The coverage, density, and species diversity of macrophytes in the shallow portion of lakes have important effects on water quality, ecosystem health, and sediment deposition, and are important factors in lake use for fishing, boating, swimming, and as waterfowl habitat. This significance and the complex requirements for macrophyte growth have stimulated the development of growth models to predict macrophyte biomass, oxygen production, nutrient cycling, etc. However, there is a lack of relationships that characterize the response of macrophyte growth to varying physical conditions. The growth model developed in this study relates the rate of production of rooted aquatic macrophytes to basic physiological parameters (growth and respiration rates) and controlling physical parameters (incident irradiance, water temperature, light attenuation by water and phytoplankton). The model is developed to be general, rather than specific to a particular plant species, with the intention of broadly characterizing macrophyte growth behavior as a function of a few key parameters. The growth equations are solved analytically using the assumption of uniform temperature and biomass over depth. Expressions for instantaneous rate of growth, daily production, and equilibrium biomass are found. A set of dimensionless parameters are defined and used to characterize four growth regimes. Model results are given in terms of the governing dimensionless parameters and then related to real world, dimensional parameters.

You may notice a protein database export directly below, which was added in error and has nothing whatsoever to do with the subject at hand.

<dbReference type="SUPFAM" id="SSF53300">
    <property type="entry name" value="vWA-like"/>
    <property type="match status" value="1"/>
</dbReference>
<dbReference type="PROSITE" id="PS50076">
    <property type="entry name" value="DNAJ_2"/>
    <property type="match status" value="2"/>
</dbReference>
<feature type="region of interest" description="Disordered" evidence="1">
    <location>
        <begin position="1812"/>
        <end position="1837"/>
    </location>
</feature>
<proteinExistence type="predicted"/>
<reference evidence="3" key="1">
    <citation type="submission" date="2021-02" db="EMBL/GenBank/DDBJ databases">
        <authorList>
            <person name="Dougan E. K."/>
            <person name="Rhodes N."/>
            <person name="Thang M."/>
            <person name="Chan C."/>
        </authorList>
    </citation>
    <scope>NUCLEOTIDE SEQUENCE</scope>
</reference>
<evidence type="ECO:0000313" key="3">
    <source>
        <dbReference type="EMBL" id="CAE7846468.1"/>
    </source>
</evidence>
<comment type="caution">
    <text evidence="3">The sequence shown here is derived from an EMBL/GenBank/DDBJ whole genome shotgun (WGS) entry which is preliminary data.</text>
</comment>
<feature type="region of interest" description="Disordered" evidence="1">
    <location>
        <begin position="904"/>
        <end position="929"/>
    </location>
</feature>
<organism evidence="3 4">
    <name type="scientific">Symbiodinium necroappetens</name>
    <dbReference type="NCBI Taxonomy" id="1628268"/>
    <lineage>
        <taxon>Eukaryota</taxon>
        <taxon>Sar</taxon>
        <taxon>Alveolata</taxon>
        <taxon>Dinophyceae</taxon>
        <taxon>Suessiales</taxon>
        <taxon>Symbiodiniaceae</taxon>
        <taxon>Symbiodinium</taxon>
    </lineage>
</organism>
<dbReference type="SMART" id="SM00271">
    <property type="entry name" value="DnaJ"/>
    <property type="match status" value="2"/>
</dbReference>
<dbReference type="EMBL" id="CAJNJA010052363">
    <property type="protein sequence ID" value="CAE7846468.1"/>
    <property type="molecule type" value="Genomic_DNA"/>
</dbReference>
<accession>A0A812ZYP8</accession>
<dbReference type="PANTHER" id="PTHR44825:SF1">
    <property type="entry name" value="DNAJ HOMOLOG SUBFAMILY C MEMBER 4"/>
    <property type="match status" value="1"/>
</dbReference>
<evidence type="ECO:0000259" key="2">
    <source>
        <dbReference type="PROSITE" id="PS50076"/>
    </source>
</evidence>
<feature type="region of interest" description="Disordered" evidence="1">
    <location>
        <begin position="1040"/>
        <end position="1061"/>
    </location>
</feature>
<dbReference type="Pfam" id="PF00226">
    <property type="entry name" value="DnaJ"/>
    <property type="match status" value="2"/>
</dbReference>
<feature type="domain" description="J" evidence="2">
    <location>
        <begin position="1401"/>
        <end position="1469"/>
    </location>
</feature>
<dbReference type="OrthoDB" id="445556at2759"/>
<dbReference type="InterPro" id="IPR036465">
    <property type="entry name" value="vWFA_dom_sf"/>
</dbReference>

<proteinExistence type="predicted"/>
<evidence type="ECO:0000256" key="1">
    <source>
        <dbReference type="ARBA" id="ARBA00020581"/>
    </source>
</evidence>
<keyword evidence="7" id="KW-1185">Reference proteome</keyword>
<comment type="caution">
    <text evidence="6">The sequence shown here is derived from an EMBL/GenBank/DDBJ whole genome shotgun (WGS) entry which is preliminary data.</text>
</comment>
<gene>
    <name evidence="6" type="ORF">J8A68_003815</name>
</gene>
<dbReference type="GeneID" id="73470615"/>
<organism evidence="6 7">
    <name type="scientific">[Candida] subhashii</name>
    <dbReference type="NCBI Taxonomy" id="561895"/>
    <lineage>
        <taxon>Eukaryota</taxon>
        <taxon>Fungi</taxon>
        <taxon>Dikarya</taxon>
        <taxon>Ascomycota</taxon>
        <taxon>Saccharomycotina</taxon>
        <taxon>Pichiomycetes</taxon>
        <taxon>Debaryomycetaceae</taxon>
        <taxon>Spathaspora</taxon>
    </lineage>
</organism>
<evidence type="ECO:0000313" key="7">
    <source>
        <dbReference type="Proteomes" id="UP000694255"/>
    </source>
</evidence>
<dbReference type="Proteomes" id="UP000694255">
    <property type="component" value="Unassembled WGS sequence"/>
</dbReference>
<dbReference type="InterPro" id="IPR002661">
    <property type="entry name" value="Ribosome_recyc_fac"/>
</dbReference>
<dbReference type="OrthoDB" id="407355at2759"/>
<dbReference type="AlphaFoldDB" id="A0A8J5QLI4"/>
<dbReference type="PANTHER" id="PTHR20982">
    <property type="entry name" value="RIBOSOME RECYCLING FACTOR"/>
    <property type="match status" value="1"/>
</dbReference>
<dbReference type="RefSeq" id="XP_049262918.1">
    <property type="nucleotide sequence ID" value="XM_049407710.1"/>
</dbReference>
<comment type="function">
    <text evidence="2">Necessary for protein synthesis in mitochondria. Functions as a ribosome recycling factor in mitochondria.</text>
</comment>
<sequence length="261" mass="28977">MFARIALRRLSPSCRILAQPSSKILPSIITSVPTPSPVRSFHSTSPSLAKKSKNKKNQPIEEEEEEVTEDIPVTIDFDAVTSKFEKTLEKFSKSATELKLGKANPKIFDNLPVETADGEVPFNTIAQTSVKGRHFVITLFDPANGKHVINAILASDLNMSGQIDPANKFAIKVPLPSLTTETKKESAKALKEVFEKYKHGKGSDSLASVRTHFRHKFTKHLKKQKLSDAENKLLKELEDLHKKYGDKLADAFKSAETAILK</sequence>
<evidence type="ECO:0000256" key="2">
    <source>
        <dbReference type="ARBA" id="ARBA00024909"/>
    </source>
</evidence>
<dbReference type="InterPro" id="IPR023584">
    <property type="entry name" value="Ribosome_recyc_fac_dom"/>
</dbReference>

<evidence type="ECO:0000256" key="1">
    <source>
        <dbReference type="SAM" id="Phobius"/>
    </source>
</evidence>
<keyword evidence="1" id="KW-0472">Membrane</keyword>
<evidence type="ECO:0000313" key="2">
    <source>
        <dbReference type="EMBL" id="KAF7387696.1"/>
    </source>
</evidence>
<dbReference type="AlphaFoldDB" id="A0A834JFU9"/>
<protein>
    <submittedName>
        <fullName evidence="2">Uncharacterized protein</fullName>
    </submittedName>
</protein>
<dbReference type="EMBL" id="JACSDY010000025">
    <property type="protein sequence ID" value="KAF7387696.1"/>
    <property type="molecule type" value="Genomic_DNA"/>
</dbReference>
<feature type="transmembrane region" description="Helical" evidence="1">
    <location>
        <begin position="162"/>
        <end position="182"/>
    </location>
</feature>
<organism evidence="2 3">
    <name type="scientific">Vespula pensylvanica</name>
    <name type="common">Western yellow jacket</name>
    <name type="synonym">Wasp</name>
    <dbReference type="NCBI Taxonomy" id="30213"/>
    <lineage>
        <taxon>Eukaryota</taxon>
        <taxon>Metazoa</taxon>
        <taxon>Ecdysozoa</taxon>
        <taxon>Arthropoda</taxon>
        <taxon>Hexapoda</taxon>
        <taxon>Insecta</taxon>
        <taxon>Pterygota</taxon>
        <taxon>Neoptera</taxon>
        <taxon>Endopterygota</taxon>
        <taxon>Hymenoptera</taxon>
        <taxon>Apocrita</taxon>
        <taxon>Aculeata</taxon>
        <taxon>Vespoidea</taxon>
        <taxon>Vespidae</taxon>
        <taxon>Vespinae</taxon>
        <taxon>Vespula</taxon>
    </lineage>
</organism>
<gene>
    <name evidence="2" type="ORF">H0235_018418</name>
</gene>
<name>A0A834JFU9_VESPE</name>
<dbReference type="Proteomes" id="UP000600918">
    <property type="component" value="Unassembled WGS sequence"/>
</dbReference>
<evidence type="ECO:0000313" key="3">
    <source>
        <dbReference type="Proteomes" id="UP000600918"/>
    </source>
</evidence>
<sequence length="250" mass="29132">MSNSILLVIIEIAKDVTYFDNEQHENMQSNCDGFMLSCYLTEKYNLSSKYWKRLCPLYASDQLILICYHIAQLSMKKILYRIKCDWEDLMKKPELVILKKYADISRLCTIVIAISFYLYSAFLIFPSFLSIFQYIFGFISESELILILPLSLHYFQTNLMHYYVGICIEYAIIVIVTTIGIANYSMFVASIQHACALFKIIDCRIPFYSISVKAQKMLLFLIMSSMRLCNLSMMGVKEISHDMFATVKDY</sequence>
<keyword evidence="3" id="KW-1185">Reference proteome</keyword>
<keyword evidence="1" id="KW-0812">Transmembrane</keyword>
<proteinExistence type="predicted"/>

Bibliographical noteFunding Information:
The senior author gratefully acknowledges the support for this work provided by a Minnesota Supercomputer Institute research scholarship grant.
- Growth model
- Water quality